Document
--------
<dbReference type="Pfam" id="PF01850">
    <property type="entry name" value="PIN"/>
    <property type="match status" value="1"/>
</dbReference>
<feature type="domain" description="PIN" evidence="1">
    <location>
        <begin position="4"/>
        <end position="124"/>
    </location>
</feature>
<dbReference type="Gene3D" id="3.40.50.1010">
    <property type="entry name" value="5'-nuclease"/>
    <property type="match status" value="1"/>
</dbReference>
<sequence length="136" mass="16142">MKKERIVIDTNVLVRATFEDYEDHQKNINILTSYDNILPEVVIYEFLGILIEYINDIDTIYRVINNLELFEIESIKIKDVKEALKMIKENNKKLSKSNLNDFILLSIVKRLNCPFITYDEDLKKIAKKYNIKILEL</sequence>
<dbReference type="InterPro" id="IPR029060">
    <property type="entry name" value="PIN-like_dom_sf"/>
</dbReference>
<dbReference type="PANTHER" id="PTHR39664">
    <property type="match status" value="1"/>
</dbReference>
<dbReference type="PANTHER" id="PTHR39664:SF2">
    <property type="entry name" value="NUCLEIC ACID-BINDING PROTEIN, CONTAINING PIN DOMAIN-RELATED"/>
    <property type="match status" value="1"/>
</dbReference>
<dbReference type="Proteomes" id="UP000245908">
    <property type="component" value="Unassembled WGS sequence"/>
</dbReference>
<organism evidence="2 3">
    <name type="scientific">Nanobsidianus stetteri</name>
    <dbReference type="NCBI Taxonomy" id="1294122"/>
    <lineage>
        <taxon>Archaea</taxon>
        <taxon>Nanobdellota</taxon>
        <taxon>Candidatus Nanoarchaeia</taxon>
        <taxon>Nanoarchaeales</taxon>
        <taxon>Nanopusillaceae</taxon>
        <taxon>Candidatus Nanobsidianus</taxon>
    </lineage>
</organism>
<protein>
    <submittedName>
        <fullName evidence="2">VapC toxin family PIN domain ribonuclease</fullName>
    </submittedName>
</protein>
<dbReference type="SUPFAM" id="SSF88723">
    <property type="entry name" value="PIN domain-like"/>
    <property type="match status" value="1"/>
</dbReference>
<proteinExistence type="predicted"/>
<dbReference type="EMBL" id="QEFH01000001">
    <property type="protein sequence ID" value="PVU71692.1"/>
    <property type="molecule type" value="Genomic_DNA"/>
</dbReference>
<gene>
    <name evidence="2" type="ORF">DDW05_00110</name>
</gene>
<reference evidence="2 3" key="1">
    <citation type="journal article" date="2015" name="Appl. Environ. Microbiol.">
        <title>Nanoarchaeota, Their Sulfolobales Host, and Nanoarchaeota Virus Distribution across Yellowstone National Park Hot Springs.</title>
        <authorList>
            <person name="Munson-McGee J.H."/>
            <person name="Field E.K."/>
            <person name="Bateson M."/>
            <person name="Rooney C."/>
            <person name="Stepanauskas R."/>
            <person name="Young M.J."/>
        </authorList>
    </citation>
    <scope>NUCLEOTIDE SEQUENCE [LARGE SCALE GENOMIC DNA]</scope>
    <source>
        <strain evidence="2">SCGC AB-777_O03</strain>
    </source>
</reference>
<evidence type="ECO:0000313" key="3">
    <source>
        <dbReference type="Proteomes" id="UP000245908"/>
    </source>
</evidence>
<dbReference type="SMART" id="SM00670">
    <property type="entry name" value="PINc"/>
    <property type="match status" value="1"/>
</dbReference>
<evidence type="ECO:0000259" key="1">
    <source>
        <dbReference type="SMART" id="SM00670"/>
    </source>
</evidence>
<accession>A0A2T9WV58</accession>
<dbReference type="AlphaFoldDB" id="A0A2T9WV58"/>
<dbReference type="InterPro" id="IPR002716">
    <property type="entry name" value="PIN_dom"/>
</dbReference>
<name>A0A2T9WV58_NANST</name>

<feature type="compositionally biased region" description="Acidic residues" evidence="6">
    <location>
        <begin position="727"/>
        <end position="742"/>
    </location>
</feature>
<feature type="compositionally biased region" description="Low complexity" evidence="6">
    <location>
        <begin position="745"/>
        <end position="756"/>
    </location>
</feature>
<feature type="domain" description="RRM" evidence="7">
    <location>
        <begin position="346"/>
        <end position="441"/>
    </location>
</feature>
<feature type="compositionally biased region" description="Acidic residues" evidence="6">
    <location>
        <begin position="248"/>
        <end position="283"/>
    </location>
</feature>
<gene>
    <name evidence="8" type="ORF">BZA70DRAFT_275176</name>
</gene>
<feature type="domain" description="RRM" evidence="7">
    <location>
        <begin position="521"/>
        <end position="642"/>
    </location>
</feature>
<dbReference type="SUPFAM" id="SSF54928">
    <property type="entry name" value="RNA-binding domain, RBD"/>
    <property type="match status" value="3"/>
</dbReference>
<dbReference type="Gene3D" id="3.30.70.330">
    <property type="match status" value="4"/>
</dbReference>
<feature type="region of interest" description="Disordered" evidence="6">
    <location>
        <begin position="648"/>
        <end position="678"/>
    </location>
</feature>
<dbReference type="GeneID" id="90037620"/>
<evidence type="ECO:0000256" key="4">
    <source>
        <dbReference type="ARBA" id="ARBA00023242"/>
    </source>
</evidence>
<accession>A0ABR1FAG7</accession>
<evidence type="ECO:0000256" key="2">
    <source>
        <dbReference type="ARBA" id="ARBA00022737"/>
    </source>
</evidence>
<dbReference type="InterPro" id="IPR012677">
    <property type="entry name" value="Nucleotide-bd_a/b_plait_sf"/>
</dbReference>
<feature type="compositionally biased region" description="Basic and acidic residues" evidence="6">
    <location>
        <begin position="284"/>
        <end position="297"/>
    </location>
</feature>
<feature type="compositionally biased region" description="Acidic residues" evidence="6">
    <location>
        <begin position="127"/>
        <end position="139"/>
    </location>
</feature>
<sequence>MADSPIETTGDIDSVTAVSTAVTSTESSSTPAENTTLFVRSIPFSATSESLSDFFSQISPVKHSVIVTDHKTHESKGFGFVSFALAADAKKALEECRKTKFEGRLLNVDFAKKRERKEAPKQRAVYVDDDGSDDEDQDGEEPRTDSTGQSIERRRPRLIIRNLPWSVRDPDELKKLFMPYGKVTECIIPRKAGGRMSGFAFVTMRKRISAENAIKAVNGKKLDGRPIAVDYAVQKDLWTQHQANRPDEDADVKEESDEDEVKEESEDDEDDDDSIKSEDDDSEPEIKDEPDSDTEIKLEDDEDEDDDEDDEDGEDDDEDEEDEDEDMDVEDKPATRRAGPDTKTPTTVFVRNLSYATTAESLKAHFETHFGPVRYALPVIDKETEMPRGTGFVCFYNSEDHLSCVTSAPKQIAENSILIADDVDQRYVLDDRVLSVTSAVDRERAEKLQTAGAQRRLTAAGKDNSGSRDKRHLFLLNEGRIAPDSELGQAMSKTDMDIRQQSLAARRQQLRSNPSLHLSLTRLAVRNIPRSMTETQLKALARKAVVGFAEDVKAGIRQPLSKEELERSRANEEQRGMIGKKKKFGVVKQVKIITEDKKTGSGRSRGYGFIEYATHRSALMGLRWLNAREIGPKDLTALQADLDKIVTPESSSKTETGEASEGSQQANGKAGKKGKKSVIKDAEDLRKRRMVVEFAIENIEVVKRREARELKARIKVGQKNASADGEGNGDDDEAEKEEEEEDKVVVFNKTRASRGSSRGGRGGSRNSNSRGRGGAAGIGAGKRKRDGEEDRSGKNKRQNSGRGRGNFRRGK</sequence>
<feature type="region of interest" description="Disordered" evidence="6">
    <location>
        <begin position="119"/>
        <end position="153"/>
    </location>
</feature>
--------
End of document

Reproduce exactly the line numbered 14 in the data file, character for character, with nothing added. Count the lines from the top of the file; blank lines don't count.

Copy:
</dbReference>